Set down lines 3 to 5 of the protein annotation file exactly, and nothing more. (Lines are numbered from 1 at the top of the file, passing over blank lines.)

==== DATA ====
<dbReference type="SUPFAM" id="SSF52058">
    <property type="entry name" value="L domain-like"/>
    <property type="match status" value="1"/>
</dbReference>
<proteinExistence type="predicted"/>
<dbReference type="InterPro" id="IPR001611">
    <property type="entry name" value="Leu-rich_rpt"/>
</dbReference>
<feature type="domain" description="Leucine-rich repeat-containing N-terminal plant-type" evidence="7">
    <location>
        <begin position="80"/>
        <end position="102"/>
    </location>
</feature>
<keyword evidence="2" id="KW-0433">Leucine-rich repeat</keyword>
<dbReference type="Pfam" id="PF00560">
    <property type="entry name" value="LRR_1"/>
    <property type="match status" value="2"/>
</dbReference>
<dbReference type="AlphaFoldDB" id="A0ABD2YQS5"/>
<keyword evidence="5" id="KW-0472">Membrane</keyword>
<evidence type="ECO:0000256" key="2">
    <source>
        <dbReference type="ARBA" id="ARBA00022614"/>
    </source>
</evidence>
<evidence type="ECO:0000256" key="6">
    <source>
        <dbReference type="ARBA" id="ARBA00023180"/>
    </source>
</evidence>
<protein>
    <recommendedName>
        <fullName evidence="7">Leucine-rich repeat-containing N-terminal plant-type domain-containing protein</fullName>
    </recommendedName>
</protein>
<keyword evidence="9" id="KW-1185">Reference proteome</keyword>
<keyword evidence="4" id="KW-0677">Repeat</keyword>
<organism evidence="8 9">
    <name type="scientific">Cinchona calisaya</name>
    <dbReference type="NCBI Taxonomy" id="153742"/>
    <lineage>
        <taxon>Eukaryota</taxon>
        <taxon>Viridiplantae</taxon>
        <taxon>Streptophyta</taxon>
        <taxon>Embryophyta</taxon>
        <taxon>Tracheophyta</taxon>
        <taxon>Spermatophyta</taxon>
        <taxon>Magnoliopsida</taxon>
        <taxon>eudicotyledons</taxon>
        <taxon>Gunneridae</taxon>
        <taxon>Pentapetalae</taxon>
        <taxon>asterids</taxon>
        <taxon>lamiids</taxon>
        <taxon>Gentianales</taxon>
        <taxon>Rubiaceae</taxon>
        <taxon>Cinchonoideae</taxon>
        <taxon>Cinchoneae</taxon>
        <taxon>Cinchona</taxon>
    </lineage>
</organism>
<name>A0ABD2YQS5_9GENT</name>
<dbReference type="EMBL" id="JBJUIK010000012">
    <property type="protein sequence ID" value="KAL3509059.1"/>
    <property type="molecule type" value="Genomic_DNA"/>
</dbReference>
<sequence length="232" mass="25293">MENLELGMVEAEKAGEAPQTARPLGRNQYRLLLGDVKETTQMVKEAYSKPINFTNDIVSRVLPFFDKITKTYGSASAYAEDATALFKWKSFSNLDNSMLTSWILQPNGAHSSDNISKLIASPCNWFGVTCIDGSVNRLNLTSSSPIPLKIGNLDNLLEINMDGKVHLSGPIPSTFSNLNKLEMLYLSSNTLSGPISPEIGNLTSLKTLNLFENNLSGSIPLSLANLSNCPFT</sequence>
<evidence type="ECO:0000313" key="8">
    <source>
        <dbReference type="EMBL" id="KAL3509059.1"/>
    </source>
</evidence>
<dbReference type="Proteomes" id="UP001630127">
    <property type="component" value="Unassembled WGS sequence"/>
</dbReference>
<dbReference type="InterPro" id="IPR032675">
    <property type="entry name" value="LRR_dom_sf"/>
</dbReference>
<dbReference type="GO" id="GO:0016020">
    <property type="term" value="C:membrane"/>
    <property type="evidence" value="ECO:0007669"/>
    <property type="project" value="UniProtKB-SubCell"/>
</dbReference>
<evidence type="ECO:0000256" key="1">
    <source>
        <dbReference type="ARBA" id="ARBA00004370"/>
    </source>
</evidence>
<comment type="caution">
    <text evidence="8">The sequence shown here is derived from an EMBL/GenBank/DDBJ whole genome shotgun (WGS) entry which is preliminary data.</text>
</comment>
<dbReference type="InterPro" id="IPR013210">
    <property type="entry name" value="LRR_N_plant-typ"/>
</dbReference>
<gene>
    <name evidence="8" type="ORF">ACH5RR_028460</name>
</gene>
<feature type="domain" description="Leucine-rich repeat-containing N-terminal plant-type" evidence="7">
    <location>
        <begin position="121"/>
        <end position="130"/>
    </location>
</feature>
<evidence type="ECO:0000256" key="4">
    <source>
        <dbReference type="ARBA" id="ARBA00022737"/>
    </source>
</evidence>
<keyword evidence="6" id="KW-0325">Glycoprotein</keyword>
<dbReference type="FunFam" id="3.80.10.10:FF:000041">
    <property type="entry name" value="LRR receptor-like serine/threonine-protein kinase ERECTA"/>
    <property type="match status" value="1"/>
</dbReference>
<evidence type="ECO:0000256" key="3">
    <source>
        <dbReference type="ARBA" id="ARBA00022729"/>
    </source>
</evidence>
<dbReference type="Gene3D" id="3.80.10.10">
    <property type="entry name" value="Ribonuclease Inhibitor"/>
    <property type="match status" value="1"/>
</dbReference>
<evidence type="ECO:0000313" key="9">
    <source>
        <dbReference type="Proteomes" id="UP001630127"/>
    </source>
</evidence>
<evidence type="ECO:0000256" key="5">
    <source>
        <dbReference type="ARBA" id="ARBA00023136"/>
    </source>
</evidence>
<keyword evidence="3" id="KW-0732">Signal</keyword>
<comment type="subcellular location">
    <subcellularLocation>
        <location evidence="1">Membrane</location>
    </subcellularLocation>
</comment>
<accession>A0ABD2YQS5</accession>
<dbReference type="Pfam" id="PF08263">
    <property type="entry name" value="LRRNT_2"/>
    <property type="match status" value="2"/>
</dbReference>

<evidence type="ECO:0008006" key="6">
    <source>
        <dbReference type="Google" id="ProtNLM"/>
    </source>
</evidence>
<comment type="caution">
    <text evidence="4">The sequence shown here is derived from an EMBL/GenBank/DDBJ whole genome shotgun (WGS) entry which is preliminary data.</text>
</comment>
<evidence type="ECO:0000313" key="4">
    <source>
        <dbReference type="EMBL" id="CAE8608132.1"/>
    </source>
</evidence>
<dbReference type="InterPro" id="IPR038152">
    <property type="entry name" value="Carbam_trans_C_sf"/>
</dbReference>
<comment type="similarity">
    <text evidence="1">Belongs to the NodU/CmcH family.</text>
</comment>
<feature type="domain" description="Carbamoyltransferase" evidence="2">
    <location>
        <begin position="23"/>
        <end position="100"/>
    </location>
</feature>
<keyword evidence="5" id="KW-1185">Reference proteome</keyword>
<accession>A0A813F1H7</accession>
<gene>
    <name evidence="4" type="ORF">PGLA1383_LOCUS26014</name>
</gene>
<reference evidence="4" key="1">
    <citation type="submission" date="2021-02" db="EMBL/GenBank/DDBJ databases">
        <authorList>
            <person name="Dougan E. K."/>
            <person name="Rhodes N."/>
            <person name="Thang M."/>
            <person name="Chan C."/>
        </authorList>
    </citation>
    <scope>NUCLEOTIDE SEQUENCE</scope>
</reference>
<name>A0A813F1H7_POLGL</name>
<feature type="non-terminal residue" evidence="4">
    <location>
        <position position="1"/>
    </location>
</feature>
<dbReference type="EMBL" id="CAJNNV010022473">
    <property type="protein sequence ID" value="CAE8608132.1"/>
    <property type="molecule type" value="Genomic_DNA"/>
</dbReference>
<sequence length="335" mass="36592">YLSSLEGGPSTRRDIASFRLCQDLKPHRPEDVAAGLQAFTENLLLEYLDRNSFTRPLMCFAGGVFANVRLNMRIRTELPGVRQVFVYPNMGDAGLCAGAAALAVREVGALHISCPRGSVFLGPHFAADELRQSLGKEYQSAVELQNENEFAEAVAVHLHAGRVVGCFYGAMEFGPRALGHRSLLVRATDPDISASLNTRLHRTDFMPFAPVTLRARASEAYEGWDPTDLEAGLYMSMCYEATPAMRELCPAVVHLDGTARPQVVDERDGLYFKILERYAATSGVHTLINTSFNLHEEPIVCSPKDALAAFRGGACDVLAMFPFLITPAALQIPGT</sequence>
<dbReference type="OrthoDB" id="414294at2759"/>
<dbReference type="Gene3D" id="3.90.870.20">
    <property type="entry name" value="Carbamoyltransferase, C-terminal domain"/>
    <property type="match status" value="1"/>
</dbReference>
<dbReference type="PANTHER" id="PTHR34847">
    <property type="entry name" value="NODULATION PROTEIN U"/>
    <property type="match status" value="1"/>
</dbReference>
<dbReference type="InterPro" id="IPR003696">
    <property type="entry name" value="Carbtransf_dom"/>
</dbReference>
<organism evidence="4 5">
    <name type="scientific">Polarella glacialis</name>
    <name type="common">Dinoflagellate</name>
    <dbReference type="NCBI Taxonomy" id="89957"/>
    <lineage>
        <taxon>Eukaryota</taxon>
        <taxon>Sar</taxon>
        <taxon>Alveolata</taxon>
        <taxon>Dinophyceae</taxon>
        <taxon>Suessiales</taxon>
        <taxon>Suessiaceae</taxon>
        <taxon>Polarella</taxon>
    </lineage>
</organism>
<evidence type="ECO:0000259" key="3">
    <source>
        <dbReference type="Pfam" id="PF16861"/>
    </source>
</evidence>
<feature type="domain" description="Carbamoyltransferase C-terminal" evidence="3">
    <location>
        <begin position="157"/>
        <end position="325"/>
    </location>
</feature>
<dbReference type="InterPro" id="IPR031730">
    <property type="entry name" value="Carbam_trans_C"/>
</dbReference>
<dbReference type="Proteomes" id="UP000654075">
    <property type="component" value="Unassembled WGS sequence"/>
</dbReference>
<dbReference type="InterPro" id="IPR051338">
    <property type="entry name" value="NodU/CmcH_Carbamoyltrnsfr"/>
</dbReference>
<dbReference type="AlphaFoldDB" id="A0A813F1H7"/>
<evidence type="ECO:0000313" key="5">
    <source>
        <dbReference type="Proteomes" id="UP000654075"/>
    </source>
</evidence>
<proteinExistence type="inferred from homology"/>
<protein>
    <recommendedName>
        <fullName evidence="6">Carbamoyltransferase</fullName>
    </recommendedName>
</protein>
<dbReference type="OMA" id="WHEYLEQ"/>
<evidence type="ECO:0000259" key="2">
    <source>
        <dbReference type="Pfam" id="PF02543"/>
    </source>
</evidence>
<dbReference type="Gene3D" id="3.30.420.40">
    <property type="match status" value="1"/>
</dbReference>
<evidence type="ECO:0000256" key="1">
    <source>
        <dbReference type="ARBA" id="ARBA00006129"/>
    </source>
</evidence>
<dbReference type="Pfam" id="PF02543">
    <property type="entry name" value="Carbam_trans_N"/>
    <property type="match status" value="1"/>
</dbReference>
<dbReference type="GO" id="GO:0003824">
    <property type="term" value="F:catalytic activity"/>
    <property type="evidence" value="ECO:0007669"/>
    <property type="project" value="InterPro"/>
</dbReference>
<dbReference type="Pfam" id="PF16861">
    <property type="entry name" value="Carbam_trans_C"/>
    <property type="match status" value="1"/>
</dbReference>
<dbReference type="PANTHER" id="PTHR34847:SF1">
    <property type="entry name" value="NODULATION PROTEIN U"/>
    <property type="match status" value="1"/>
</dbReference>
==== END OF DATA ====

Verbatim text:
    <property type="match status" value="1"/>
</dbReference>
<proteinExistence type="predicted"/>